Thursday

Warm Up
Run 400m
Partner Ball Slams (2mins)
Sit Ups (x20)
Toes Touches (x12)
Lunges (x20)
Squatted Prayers
Spiderman Walks
Carioca
Weighted Good Mornings

Skill Work
Back Squat
Deadlift

WOD
“Dork”
33 Back Squats (225/115)
15 Burpees
33 Deadlifts (225/115)
15 Burpees
33 KB Swings (70/53)
15 Burpees

*Barbell is taken from the ground.  Please scare appropriately.

Rest 5 minutes, then…
“Death by 10 meters”

Michael “Dork” Kennedy was a Boston Firefighter who lost his life last week on duty.  He was a huge part of the CrossFit community as a coach and athlete, and he along with Lt. Edward Walsh are in our thoughts and prayers.  The workout is dedicated to them.

HeroDork-e1396807652788.jpg (400×491)

Wednesday

Warm Up
Run 400m
Goblet Squats (x20)
Banded Mobility Work
Hanging Shrug
Push Up Complex
Inch Worm into Squat
Burpee Complex

Skill Work
Thrusters
Sumo Deadlift High Pull
Push Jerks
Overhead Squats
Front Squats

First…
EMOM 12 minutes of:
Min 1 – 2 Muscle Ups or 10 Ring Dips
Min 2 – 8 Toes to Bar or 16 Leg Raises

Rest 5 Minutes, then…

“The Air Force WOD”
20 Thrusters 
20 Sumo Deadlift High Pulls
20 Push Jerks
20 Overhead Squats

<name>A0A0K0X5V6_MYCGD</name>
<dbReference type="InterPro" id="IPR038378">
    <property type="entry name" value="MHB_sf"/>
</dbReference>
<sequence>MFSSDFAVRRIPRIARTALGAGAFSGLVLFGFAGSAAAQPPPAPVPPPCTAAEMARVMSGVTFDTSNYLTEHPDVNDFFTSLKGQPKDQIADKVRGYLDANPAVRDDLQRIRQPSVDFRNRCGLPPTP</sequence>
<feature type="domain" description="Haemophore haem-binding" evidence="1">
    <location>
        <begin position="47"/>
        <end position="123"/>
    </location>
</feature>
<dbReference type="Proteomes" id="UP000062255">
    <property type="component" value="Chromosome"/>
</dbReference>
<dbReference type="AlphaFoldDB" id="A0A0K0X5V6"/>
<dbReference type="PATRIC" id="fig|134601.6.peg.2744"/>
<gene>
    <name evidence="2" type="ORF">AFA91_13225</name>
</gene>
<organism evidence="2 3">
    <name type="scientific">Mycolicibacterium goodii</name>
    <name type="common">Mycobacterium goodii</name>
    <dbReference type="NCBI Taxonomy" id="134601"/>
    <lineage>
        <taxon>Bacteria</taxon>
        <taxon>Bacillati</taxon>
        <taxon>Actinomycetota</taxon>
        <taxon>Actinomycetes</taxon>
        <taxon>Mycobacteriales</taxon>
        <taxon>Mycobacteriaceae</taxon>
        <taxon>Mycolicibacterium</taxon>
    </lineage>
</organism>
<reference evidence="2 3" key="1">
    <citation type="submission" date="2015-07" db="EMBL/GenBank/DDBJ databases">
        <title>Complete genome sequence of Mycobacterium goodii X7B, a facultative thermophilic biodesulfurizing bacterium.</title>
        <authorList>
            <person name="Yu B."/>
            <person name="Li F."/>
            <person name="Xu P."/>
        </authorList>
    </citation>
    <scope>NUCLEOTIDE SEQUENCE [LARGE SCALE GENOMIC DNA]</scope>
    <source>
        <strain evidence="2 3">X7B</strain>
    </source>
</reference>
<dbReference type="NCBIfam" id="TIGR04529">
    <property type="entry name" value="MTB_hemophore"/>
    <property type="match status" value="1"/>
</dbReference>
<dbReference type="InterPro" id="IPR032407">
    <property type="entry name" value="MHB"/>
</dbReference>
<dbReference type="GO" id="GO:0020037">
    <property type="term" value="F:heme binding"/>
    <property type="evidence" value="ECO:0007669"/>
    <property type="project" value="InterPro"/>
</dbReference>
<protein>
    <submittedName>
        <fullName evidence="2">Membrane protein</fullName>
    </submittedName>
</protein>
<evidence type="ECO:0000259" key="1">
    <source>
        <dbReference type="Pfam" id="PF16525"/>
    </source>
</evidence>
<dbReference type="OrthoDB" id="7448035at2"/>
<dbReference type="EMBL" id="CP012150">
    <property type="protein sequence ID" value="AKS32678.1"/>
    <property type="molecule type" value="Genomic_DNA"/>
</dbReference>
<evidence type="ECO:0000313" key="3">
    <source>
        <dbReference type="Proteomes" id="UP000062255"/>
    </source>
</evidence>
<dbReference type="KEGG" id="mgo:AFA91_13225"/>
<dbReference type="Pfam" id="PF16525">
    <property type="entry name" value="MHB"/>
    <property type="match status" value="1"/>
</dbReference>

20 Front Squats

Weight for this workout is 95lb/65lb.  At the top of every minute you must do 4 burpees.  The workout starts with 4 burpees.  

Tuesday

Warm Up
Run 200m
Dynamic 90’s
Abmat Sit Ups (x20)
Scapular Push Ups
Bear Crawl
High Knees
Butt Kicks
Relays
Med Ball Warm Up

Skill Work
Push Press

WOD
AMRAP 20mins
6 Push Press (115/80)
8 Pull Ups
10 KB Swings (53/35)
200m Run

Monday

Warm Up
Run 400m or Row 500m
PVC Pass Thru’s
PVC Figure 8’s
Light KB Swings (x20)
Wrist Wall Walks
Quad Stretch
Hip Mobility
Squat Walks
Broad Jumps
4-5mins of Double Under Practice

Skill Work
Power Clean
Front Squat

Strength
EMOM 10mins of:
2 power cleans into 2 front squats, build up
ex: power clean, power clean, front squat, front squat – rest the remaining minute

WOD
AMRAP 12mins of: